Read the full text on Film Companion, here: The seventies means different things to different people. To some, it’s the nostalgia of the last gasp of a certain kind of artistic Hollywood movie (Altman, Coppola, Scorsese). To others, it’s the Spielbergian mainstream, which would take full flight in the coming decade — the suburbia, the […]

Cannes Diary 2 – A Family At War, Cultures At Peace

June 3, 2017


Read the full text on Film Companion, here: Russian filmmaker Andrey Zvyagintsev’s much-awaited follow-up to Leviathan, his international art-house hit, is one of those films that perfectly captures the essence of its title: Nelyubov (Loveless). The opening frames are of winter, barren trees frosted with ice. It’s chillier inside the house of Boris (Aleksey […]

Cannes Diary 1 – The Caste System, And Phantoms From The Past

June 3, 2017


Read the full text on Film Companion, here: On the first day of the 70th edition of the Cannes Film Festival, I became a victim of what long-timers here jokingly call the caste system. It has to do with the colours of the badges. The most coveted colour is white. You get a white […]

L’Age d'(Palme d’)Or

May 14, 2017


If you got that headline (translation: if you are a film snob), you may be interested in my dispatches from Cannes during the next couple of weeks.  Will put up links here as they appear on Film Companion. Au Revoir les Enfants. (See, I did it again!) Dispatch 1: Dispatch 2: Dispatch 3: […]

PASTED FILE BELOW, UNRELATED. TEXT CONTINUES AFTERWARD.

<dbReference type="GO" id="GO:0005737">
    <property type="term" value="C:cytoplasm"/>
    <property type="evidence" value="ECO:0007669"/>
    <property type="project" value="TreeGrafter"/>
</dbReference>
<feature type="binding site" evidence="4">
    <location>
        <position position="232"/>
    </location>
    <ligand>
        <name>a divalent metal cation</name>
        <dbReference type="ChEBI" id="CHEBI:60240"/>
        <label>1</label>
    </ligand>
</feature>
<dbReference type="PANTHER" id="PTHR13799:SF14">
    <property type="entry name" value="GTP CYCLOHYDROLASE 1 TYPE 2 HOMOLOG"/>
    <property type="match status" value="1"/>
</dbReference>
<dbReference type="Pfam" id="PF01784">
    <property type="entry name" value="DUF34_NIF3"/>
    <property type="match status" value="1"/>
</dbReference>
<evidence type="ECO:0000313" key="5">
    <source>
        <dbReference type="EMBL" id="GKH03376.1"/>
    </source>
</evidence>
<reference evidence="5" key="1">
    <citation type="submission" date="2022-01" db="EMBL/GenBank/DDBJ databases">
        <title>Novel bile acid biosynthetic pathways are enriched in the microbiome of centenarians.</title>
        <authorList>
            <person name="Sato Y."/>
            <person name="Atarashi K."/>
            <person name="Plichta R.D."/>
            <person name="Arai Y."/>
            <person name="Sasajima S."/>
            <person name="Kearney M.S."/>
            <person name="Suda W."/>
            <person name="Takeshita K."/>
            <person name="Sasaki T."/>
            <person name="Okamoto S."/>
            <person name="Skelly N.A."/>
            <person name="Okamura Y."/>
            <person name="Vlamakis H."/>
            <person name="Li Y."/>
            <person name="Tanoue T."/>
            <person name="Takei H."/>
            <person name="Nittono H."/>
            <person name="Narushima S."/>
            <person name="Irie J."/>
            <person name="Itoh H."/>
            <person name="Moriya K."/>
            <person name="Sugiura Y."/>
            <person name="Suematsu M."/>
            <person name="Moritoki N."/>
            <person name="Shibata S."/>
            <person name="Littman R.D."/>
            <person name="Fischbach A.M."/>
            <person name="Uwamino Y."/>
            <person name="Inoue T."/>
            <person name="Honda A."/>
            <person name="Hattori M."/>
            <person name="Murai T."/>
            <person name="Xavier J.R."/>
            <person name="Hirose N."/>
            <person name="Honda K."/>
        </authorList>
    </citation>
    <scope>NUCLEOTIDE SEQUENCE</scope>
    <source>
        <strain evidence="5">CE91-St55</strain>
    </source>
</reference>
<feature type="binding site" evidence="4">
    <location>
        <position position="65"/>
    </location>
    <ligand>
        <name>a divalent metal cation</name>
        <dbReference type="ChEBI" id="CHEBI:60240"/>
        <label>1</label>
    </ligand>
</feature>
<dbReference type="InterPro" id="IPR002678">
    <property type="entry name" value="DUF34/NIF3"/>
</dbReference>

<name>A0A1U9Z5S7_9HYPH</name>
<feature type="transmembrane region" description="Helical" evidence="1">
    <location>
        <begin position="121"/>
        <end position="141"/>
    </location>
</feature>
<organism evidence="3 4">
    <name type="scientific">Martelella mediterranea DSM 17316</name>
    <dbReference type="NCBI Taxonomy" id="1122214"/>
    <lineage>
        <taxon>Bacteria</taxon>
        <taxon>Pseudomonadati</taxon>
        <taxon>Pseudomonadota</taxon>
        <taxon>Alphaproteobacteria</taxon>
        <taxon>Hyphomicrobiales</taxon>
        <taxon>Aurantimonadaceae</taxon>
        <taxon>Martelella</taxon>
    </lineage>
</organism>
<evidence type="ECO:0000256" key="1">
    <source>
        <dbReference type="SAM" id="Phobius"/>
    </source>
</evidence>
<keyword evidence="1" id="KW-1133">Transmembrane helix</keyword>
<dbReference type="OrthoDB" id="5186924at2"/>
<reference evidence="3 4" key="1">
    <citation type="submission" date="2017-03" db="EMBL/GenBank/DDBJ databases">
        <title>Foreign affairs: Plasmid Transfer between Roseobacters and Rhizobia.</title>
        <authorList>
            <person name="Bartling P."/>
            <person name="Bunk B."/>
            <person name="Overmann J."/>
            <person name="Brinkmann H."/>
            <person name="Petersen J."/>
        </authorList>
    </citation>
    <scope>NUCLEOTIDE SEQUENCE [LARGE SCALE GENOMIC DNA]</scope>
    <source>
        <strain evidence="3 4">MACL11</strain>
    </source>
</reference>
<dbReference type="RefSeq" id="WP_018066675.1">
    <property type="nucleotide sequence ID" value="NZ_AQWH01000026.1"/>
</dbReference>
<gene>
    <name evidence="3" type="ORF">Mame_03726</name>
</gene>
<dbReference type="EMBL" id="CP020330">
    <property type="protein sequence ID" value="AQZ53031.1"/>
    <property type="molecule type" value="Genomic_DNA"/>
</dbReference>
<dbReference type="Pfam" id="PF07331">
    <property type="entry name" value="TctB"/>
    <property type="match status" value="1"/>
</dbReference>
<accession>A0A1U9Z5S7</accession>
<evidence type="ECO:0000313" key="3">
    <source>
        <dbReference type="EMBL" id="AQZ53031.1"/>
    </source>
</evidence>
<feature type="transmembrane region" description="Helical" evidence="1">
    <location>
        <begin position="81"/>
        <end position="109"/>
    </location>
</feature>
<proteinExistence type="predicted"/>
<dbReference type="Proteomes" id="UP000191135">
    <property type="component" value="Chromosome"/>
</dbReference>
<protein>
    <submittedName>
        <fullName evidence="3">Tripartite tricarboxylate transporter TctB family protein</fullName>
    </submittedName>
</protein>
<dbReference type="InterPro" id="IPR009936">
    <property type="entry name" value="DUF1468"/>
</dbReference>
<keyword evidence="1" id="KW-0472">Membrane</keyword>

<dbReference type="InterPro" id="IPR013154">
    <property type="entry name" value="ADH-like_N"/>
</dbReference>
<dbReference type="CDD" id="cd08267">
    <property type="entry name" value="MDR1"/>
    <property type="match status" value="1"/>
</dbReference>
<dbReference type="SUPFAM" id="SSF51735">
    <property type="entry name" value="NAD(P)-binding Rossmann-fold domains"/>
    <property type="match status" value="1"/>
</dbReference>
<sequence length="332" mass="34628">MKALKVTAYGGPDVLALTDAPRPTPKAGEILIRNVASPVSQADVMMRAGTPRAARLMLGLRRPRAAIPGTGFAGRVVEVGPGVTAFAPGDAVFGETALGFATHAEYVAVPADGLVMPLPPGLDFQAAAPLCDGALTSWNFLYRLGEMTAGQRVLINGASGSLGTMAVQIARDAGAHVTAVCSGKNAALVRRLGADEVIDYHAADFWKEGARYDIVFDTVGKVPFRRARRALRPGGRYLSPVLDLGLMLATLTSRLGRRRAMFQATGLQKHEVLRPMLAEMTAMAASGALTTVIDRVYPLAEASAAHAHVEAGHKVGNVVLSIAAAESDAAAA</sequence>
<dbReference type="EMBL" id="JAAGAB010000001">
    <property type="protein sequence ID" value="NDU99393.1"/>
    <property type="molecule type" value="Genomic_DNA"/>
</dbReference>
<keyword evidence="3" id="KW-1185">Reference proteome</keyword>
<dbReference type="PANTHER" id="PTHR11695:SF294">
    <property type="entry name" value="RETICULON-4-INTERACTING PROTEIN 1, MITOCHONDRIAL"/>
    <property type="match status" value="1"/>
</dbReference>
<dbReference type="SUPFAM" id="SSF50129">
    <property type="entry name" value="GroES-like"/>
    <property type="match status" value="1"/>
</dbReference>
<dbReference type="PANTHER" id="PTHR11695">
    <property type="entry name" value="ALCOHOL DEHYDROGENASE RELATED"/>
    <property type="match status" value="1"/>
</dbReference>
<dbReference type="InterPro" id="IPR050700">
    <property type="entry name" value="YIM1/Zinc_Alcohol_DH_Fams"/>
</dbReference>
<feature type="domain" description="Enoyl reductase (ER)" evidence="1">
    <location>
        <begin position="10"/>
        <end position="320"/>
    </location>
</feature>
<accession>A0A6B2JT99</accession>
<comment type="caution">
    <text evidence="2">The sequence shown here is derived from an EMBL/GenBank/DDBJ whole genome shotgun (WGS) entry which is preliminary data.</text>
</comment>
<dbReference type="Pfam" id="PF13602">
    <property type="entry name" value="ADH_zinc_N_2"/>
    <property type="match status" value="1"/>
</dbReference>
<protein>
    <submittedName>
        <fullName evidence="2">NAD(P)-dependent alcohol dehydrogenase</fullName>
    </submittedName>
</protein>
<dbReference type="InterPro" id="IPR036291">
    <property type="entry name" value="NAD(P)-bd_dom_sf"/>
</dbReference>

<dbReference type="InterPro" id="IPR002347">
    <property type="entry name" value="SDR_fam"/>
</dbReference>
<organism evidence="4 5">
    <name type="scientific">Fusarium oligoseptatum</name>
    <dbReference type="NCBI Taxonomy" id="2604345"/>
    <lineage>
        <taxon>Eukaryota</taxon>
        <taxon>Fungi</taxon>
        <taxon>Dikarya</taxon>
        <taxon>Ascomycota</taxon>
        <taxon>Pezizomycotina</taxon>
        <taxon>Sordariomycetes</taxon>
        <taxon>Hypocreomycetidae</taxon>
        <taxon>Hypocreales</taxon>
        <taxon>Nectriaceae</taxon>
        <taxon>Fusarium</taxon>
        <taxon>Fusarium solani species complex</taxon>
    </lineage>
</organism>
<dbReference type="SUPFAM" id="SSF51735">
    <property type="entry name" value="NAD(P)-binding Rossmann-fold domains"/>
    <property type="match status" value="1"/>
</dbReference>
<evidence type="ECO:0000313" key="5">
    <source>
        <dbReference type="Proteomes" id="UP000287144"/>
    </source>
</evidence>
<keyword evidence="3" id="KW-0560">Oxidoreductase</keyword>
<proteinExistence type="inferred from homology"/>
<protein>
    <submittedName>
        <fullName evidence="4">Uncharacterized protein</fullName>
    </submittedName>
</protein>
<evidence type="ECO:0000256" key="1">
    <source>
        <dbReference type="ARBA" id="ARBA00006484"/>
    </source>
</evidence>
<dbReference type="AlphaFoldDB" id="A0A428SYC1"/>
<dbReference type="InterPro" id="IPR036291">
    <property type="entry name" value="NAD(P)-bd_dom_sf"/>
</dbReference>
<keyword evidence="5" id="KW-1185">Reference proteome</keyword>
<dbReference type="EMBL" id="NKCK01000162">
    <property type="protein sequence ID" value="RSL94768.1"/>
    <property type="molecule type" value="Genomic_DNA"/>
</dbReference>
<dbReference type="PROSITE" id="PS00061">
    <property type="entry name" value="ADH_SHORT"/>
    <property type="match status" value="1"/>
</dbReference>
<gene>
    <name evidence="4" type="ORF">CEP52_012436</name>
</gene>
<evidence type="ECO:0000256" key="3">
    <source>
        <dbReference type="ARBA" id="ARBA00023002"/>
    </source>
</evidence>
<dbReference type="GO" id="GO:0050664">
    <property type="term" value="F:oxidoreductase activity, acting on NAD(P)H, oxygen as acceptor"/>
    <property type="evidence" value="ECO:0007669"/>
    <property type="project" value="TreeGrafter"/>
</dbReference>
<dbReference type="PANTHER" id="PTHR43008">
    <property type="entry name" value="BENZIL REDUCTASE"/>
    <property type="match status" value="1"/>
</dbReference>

The captain of the ship

February 11, 2017


Sensing the director’s touch, at the recently concluded Bengaluru International Film Festival. At a film festival, the brochure is invaluable. It gives you a plot synopsis of the films being screened. It gives you a note about the filmmaker. This not only helps in deciding whether you want to give this particular film a shot, […]

Notes on song-and-dance cinema

December 17, 2016


Musings on ‘La La Land’, a musical film that leaves us with thoughts about the musical genre. There’s a stunning stretch in Damien Chazelle’s La La Land – which I caught at the 13th Dubai International Film Festival, on a gorgeous big screen, in a theatre that looked like a la la land itself, with […]

Treats from the desert counter

December 16, 2016


Same, yet different. That became the inadvertent theme of a few films at the 13th Dubai International Film Festival. The films you watch at a festival are the result of a calculated exercise. I picked Certain Women because of the cast (Kristen Stewart, Laura Dern, Michelle Williams, Lily Gladstone). I picked Frantz because it was […]